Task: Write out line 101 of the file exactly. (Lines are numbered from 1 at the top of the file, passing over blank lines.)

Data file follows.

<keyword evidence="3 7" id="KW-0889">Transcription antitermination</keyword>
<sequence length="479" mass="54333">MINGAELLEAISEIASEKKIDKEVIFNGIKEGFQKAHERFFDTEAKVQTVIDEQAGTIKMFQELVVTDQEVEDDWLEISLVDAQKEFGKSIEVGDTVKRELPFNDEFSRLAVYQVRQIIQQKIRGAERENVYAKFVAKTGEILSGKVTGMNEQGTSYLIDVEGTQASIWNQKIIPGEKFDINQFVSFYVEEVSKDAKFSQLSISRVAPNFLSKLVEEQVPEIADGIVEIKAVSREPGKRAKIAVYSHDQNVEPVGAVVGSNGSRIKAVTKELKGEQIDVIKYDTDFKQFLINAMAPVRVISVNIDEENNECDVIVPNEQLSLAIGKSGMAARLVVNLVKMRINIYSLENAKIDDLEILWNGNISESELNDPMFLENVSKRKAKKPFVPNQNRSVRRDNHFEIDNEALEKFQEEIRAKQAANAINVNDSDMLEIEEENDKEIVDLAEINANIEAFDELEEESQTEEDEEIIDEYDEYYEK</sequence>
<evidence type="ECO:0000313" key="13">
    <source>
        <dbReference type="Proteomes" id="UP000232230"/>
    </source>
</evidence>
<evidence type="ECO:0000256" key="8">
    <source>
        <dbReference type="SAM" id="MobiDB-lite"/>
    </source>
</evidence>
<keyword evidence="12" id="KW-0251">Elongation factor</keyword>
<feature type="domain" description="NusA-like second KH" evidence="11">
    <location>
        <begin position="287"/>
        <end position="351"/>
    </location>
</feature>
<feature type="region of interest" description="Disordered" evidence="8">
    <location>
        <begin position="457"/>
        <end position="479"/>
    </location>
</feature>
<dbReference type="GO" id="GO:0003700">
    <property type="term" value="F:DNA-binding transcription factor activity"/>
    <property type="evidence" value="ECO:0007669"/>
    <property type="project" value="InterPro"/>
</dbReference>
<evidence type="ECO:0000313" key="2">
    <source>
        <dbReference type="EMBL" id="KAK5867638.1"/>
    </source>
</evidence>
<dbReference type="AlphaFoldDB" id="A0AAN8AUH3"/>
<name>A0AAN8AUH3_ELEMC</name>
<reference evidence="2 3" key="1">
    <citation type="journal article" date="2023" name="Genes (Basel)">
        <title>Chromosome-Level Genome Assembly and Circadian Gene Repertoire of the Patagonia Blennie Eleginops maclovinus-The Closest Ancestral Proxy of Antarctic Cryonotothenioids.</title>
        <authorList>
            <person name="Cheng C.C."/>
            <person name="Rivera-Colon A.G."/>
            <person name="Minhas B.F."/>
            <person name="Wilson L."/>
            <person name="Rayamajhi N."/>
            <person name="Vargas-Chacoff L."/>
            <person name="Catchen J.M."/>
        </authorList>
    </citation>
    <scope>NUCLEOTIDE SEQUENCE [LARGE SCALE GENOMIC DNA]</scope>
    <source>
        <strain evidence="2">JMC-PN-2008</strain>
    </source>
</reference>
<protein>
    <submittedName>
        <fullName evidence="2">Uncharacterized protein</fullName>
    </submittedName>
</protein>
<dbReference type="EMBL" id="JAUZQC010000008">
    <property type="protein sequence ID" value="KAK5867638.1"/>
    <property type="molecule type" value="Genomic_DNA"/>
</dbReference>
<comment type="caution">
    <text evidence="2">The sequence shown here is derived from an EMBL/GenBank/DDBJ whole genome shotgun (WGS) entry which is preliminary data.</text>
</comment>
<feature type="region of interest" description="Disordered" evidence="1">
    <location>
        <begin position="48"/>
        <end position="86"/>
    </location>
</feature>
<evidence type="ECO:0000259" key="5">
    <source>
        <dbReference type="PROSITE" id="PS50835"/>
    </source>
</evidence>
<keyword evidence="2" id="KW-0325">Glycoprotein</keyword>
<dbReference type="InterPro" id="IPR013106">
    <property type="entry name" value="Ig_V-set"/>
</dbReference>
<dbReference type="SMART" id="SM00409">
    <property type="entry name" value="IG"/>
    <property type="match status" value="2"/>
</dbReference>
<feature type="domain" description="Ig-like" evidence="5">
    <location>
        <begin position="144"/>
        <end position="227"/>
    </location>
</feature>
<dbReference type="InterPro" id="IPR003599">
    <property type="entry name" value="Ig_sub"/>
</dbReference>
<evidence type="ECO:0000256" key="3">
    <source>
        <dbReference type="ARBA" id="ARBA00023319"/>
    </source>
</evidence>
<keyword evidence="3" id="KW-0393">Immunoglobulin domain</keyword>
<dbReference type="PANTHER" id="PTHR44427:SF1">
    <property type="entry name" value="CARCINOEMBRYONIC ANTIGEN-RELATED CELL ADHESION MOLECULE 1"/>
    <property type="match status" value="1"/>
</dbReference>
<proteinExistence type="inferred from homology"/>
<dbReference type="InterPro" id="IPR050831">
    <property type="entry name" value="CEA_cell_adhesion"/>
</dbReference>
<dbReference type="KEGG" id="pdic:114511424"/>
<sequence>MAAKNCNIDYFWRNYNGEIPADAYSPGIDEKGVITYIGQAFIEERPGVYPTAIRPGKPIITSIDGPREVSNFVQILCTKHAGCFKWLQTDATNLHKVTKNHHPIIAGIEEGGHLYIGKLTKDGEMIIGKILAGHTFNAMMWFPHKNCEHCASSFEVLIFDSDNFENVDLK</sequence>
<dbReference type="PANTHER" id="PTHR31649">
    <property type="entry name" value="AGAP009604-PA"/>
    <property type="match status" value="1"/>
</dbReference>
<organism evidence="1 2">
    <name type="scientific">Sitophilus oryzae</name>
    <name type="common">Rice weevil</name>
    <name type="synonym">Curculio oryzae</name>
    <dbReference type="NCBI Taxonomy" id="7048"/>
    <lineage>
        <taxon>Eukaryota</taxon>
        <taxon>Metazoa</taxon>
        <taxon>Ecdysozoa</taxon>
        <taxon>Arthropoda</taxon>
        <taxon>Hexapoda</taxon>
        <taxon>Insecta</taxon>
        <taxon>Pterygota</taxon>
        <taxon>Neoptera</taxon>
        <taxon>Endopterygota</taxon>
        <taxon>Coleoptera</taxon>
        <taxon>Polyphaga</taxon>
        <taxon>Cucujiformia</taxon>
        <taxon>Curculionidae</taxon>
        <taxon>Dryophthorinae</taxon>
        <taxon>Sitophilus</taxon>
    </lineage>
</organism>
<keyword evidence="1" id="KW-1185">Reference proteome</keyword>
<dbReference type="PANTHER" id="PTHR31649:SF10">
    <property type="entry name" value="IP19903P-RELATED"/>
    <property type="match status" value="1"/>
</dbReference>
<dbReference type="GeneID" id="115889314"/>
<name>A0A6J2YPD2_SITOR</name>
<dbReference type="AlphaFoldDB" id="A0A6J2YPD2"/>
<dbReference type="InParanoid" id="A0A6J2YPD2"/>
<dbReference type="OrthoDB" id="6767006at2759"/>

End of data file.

<keyword evidence="3" id="KW-0393">Immunoglobulin domain</keyword>